How does the Orthodox Church explain this?
Those Church Fathers who have examined the Book of Revelation look at it in three ways:
1) Like most Jewish-Christian apocalyptic literature from the Hellenistic period on up to the end of the 1rst century, it is speaking against the pagan regime under which the faithful suffered and calling out those members of the faithful who capitulate to said regime. Remember that "prophecy" has two meanings: (a) foretelling the future through divine inspiration; and (b) announcing the will/judgment of God boldly. The Book of Revelation obviously accomplishes the latter (and that is usually said to be its main focus); and it's been interpreted to have predicted events that have already occurred, mainly many, many centuries ago. I suggest checking out the Orthodox Study Bible, which has plenty of more info along these lines.
2) Doctrinally, its focus is Christology (not predictions about this or that event). Here's a quote from His Grace Bishop Gerasimos of Abydos of blessed memory:
The fundamental idea of the Book of Revelation is the belief that Christ is the Lamb, sacrificed for us. He who opens the seals of the book is the ruling king revered and worshiped by the Church in heaven and on earth (Rev. chs. 4, 5, 6, 12, 19). The Lord Christ, the sacrificed Lamb, leads the struggle with His armies, the Saints of the Church. Their weapon is their faith in the word of God to the point of self-sacrifice. The blood of the Lamb, the sacrifice of Christ on the Cross and His Resurrection strengthen them; the victory over the enemy is certain (Rev. 6:2; 12:11; 19:17-18). The Christology in the Book of Revelation, which emphasizes Christ as the sacrificial Lamb, is the most powerful witness for the power of the Cross in the salvation of the world, as the Church experienced it. The Cross, the Resurrection, the Parousia, all indicate clearly the absolute sovereignty of Christ (cf. 1 Cor. 11:26).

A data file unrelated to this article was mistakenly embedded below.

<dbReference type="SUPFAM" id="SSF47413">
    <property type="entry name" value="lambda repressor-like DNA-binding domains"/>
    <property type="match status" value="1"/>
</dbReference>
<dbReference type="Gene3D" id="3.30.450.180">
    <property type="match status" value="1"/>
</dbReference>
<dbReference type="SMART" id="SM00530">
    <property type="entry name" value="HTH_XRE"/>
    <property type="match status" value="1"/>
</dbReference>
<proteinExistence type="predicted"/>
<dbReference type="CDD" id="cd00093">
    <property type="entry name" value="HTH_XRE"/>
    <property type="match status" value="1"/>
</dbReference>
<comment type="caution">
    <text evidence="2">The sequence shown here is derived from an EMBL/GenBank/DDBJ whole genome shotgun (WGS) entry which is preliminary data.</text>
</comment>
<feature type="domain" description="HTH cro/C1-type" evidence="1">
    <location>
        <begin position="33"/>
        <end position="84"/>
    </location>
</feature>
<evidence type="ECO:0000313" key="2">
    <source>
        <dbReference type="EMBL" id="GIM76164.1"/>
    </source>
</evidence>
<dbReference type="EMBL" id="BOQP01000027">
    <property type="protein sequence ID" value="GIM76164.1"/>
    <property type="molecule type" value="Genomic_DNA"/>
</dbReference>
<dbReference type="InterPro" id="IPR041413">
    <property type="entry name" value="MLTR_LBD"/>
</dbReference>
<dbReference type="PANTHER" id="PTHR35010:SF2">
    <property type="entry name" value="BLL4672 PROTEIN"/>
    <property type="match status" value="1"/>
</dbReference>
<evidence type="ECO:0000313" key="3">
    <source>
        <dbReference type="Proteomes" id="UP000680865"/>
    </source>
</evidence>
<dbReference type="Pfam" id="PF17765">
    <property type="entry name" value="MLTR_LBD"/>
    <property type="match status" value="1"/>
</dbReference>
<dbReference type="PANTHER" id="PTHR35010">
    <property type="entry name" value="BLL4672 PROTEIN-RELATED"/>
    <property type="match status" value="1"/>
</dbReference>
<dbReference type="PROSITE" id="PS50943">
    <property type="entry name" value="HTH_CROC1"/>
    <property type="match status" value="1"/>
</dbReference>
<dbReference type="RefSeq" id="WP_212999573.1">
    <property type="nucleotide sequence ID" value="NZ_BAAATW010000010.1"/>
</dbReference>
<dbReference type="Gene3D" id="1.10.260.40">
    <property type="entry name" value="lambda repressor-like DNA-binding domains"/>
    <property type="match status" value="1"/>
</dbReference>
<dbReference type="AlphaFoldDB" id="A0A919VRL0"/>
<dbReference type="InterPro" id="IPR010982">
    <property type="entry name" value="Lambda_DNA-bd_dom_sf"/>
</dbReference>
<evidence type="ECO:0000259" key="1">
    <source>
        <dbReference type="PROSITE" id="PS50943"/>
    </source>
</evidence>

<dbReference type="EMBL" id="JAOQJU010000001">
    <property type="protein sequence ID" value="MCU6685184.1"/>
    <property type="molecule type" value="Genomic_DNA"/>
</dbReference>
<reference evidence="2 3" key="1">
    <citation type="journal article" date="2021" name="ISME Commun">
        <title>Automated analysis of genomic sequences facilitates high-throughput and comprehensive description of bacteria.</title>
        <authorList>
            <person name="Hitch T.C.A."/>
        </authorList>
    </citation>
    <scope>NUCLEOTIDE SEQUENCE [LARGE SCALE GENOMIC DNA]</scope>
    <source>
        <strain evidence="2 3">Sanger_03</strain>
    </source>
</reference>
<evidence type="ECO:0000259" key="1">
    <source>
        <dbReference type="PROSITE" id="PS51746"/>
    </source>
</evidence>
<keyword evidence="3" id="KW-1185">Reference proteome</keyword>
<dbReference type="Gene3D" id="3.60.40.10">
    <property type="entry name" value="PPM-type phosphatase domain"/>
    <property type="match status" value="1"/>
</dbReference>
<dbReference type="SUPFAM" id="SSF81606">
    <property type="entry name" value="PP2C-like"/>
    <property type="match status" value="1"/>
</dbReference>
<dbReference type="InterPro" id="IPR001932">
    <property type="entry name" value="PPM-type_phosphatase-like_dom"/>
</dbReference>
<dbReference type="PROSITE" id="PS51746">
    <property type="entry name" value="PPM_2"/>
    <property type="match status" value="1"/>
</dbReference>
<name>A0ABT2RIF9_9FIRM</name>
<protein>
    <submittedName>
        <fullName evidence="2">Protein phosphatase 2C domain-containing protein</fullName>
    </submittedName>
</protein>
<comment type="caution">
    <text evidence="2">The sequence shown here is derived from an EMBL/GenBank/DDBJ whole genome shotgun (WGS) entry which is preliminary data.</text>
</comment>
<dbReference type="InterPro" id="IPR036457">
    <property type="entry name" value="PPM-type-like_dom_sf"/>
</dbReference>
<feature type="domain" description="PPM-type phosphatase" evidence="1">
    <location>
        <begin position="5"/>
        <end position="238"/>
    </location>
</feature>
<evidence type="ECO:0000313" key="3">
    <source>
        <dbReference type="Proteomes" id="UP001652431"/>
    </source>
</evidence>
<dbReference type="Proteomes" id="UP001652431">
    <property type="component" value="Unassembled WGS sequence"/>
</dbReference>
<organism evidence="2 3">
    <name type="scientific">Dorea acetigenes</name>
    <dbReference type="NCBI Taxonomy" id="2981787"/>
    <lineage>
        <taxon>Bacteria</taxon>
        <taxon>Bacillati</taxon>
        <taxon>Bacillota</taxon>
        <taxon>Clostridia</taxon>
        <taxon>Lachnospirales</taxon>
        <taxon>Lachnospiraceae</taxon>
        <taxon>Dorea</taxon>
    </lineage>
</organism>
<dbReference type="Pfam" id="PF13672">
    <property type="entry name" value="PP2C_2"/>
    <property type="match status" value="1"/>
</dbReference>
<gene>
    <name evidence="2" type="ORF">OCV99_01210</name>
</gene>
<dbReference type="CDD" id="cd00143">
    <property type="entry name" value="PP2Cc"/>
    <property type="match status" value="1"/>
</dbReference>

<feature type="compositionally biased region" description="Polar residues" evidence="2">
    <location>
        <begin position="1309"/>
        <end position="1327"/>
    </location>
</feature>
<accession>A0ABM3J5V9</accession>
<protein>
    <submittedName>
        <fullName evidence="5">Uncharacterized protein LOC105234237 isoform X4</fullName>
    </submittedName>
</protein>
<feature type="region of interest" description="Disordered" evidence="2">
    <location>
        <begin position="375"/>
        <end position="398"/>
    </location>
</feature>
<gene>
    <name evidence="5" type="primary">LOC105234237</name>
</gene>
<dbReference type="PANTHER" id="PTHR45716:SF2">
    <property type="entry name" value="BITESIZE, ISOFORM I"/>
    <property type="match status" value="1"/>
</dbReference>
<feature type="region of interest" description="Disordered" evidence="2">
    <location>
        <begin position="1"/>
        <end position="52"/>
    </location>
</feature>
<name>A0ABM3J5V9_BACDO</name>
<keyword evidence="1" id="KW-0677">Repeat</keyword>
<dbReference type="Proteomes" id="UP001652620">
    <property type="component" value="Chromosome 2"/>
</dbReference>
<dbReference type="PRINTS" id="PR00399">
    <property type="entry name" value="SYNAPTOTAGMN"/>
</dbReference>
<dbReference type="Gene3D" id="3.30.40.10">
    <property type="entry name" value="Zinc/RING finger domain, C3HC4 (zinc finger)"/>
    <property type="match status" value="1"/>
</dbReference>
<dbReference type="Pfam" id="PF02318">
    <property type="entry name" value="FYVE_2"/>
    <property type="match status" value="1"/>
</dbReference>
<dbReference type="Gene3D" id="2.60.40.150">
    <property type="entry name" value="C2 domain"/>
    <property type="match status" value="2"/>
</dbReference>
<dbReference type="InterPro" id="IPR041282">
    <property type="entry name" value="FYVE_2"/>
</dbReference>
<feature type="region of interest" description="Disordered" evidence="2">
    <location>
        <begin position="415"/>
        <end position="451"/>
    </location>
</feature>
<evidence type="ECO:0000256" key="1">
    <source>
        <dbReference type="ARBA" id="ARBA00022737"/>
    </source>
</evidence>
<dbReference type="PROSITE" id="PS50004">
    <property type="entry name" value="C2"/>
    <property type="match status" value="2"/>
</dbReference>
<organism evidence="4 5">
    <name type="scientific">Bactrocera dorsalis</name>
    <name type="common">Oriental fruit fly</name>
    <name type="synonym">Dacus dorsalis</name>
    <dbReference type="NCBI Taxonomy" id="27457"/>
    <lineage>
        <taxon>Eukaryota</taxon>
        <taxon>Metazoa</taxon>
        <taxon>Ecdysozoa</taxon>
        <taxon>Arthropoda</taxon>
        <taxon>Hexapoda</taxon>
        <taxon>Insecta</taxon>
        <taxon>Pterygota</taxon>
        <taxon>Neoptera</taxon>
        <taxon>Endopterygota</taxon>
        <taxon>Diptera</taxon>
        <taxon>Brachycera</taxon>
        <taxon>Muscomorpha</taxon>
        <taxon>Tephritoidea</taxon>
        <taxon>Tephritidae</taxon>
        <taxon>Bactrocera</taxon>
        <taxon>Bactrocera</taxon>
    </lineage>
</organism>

In other words, statements about Christ's imminent return are really statements about his current
power to save souls and right wrongs. Christ's power is total and complete -- even now -- despite the fact that he hasn't yet fully returned in history. That's what theologians call the "in-breaking of the Kingdom", which we experience in His Body, the Church. Christ's Kingdom is "breaking in" to history even now through the Church; this "breaking in" is paradoxical: one the one hand, it is a foretaste; on the other, it is full and complete and powerful. Anyway, the point is that Christ conquers all and rules over all.
3) Other Fathers focus on its liturgical elements. Its vision of heaven is the same reality -- and structure -- that we experience in the Divine Liturgy.